What That Pen In Your Pocket Says About You

There’s lots to consider when choosing a fountain pen for daily use, from material to weight to nib options to price—not to mention aesthetics: color, shape and decor. So I thought I’d take a very short and unscientific survey of a few of my pen friends—some of whom are serious collectors—to peer into their pockets and find out what pens they’re using these days.

It’s a self-selected group, so there are a variety of vintage pens cited, as well as new. Good writing is of paramount importance, and while not all the responses I received are listed here, this sampling represents the overall gist of the larger group. Other brands mentioned include Montegrappa, Pelikan, S. T. Dupont, Visconti, Aurora, David Oscarson, Caran d’Ache, Retro 51 and many more. Each reflects one’s taste and budget, as well as the level of interest in collecting and writing.

What they said
One collector says his favorite contemporary pen is “by far the Montblanc Enzo Ferrari limited edition. I work for a company involved in all things motorsport (Motorsport Network) and am surrounded by a collection of Ferraris in my office,” he says. “Montblanc did a fantastic job capturing the spirit of both Enzo Ferrari himself and his fantastic red racing machines. It goes to work with me everyday.”

And in another mention of Montblanc, a collector from Cape Town, South Africa, says, “My everyday-use fountain pen is a Montblanc StarWalker, which I bought in St.-Malo, France, in 2003. It writes well, looks okay, I can carry two boxes of cartridges, it is understated (important in my work, a politically-loaded environment), and [it] is tough enough to take the knocks of daily life. I have a collection of 70 fountain pens, which I conserve and use with great care. The StarWalker is the workhorse of the collection.”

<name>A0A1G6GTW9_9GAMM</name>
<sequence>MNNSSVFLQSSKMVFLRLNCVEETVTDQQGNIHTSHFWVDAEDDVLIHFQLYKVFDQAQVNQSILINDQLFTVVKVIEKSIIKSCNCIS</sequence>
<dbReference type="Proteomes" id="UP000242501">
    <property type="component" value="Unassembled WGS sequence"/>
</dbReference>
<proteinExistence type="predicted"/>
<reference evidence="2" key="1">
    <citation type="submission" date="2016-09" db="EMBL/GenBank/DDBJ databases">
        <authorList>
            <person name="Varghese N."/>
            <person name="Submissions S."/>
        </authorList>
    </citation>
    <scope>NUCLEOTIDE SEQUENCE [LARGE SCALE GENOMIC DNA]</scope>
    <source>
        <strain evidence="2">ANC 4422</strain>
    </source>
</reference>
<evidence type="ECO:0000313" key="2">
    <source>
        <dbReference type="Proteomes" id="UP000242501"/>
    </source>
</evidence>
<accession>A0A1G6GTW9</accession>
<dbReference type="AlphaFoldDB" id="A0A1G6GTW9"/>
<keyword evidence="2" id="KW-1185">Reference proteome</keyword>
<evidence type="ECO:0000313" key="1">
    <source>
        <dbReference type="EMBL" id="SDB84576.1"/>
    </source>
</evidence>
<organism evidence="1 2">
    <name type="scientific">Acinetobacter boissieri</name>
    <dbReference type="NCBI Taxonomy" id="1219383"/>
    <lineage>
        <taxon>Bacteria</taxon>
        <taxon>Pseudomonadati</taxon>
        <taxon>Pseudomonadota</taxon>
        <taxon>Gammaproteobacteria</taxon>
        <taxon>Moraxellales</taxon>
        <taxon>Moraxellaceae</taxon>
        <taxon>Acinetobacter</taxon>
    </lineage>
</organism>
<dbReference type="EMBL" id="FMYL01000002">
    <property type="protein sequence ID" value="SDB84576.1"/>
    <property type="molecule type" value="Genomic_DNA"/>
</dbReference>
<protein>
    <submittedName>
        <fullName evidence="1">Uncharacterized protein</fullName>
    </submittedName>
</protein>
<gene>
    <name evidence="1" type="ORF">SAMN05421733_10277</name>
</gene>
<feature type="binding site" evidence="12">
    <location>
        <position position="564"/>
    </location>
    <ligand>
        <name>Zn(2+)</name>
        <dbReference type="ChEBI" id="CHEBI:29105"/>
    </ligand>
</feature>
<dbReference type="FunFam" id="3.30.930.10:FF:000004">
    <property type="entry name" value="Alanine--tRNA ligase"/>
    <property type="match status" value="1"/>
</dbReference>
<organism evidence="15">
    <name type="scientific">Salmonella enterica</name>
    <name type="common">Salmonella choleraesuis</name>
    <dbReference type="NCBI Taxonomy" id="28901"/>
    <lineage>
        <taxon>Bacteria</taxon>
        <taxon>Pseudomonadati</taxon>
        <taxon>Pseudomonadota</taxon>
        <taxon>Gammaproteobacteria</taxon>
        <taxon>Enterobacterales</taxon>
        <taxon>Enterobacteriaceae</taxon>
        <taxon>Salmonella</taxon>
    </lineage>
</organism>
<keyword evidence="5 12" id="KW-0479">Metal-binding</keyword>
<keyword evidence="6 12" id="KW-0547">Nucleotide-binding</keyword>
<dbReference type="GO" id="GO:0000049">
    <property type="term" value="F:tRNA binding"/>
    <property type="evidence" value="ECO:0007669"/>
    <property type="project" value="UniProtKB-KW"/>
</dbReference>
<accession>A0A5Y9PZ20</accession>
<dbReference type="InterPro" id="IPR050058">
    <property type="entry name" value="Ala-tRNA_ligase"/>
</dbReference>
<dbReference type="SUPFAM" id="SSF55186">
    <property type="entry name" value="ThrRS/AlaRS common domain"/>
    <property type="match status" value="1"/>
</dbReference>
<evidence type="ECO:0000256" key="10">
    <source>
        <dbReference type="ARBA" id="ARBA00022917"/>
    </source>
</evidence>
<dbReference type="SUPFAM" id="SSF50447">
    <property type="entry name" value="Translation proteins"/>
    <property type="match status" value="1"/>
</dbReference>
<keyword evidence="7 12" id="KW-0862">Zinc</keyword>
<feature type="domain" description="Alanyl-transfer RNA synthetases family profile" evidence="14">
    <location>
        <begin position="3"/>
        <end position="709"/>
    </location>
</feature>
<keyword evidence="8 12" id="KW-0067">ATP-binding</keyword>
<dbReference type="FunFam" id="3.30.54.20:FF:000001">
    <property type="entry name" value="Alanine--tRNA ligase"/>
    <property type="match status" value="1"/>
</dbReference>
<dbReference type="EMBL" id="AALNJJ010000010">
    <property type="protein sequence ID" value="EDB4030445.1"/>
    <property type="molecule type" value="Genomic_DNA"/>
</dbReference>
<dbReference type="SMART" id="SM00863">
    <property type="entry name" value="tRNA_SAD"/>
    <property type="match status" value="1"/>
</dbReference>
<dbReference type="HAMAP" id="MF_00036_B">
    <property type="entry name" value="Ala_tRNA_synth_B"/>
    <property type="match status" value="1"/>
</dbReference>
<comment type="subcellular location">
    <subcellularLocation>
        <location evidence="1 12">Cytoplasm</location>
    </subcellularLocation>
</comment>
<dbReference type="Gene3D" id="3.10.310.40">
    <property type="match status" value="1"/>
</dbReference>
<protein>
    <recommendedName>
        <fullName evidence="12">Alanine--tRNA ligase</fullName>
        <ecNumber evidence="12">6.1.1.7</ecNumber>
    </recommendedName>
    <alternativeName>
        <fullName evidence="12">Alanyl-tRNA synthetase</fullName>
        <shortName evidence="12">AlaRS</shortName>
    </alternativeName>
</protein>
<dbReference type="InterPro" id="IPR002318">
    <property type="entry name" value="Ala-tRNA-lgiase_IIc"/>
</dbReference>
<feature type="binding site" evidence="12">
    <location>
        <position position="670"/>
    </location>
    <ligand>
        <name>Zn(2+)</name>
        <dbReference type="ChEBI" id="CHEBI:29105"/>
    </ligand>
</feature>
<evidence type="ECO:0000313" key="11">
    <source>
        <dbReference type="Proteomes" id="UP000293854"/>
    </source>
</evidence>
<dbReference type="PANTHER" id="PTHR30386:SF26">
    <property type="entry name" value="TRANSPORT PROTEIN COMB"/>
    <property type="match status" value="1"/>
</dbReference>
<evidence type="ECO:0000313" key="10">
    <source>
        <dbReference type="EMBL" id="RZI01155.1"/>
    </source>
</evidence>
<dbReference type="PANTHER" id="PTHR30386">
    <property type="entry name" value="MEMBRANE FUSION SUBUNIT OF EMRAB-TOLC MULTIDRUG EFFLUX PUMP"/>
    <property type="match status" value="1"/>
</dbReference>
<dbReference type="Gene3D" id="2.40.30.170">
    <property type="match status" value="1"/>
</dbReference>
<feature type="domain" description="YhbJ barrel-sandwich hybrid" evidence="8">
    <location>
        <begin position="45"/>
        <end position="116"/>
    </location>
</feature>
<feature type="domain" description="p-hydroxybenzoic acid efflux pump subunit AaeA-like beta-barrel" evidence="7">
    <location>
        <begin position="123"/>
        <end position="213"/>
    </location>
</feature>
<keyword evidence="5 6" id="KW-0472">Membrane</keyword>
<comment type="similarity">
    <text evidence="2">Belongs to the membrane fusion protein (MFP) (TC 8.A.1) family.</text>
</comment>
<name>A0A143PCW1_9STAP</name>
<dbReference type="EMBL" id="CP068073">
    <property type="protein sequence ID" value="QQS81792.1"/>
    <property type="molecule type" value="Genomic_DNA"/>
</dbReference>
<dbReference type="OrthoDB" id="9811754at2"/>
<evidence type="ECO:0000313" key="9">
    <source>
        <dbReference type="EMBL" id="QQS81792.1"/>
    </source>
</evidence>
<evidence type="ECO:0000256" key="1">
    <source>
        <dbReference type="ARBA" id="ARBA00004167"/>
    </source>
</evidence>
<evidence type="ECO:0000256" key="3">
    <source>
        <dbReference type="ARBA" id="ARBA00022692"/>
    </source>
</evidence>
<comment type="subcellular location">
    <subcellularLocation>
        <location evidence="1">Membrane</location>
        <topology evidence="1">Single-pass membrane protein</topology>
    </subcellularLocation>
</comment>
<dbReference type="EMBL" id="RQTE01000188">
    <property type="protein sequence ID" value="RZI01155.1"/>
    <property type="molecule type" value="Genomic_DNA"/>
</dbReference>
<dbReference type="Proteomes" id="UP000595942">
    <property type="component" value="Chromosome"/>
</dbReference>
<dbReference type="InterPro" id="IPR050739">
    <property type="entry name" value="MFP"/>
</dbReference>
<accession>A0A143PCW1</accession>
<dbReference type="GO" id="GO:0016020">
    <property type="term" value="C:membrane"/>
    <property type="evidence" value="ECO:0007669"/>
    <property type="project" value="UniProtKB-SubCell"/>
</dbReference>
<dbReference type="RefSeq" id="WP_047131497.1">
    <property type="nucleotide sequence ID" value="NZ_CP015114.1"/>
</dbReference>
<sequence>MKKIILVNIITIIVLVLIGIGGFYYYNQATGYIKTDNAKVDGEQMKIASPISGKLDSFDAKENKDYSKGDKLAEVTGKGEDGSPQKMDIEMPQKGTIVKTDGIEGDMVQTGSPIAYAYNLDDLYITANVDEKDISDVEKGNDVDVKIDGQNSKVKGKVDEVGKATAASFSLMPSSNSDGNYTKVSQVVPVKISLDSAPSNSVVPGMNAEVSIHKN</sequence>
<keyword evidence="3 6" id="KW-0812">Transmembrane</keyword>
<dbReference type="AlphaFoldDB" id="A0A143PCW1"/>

Joe McElyea of Dallas, former pen shop principal and Montblanc employee, shares, “The Pelikan M800 was always my favorite even though I had a great time working for Montblanc. My second choice is the regular Montblanc 146—an excellent-size pen with a great nib.”

Weighing in from the Metro Detroit area, Jeffrey Bourque says he enjoys his Bexley pens, including one from the Gold Line and a Submariner Grande. His Pelikan M800 is another favorite.

Worcester, Massachusetts, resident William Safer leans into the vintage, citing his Sheaffer Lifetime Triumph fountain pen, with a conical nib. “This fountain pen was my father’s, from the WWII Era. Some years ago, I was at the Boston Pen show at the Swiss Hotel. I talked to a pen repair tech and left the pen with him. A couple of weeks later it arrived in all its glory, ready for ink!”

Another pen collector names his vintage Waterman 56s and 58s as some of his prized pens. “But I take a Duke 805—that’s the one with the enamel ‘Opera’ band—to school with me to write letters when I’m not teaching.”

James from Virginia has been collecting Joe Cali pens for over 12 years. His favorite purchase from the now-deceased independent pen designer is a fountain pen he nicknamed the “Wheat” pen because of its color. “It has a 14-karat no-name nib—medium—that writes as smooth as silk.”

Finally, long-time pen collector Jon Messer, Scottsdale, says, “I’m a four-instrument guy in that I write daily with a fountain pen, rollerball, ballpoint and pencil.” He says he’s often accused of being “too picky” when it comes to the quality of his pens, which he has been enjoying for “well over half a century.” He mentions several great choices in his writing rotation, among them a Louis Cartier fountain pen with a stub nib and a Montblanc 264 with an oblique “ultra-flex” nib.